Subject: Re: OVPL and open ownership
From: David Barrett <dbarrett@quinthar.com>
Date: Tue, 26 Jul 2005 16:24:44 -0700

Chris Zumbrunn wrote:
> On Jul 26, 2005, at 6:21 PM, Alex Bligh wrote:
>> The MPL and (I think) the CDDL (I haven't looked for others) materially
>> differentiate between the ID and subsequent contributors - see past
>> messages. Granted, not so much as the QPL or the OVPL, but nevertheless
>> they do.
> 
> In which way do the MPL or CDDL "materially differentiate" between the 
> ID and subsequent contributors? The way I see it they make almost no 
> differentiation at all when compared with the OVPL. Which past messages 
> are you referring to?

Granted, one interpretation of the OSI principles would forbid any 
distinction.  However, clearly this isn't the interpretation the OSI is 
using, so it's a moot argument.  This isn't a debate occurring in a 
vacuum, and it wasn't some random OSI oversight; the OSI has approved 
not just one, but multiple licenses that draw this distinction.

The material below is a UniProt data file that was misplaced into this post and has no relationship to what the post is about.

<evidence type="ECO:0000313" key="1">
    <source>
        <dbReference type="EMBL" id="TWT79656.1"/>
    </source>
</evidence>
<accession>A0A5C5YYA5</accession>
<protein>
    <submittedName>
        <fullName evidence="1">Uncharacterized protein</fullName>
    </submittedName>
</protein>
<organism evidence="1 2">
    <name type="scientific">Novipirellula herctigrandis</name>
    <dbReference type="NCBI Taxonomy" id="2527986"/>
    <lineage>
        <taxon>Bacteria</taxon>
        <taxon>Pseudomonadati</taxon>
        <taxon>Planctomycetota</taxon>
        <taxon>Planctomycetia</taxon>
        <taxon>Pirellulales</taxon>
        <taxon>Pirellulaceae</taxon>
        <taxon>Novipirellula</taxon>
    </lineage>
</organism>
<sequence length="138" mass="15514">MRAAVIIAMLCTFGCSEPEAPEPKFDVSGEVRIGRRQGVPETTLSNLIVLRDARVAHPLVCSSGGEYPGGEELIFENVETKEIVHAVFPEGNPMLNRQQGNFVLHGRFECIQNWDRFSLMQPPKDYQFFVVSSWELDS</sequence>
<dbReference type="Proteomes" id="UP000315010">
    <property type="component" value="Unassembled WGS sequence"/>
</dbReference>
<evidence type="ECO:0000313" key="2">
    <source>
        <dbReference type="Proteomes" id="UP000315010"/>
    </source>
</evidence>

Given that, you could still argue that "yes to distinguish between 
contributors and the initial developer is ok, but the OVPL goes much 
further than any other".  This is obviously true; indeed, it's the whole 
reason the OVPL is was proposed.  If the OVPL were nearly the same as 
the MPL or CDDL, it would be rejected as being too similar.

Now you could further argue that "yes to distinguish between 
contributors and the initial developer is ok, and the OVPL certainly 
goes sufficiently far to warrant a new license, but the OVPL goes too 
far."  And that's a valid opinion too.  But it's not clear that it's the 
OSI's opinion.

Personally, I believe it'd be rather disingenuous were the OSI to take 
the position that it's ok to dual license code, but only if contributor 
agreements are made unnecessarily hard.  It seems difficult to support 
the argument that dual licensing is ok, and to acknowledge that the end 
result of the OVPL is equivalent to collecting contributor agreements, 
but reject the OVPL because it makes it "too easy".

On the other hand, if you disagree that the end effect of the OVPL is 
equivalent to a typical dual licensing approach (just with less 
paperwork), I'd be eager to hear why.

-david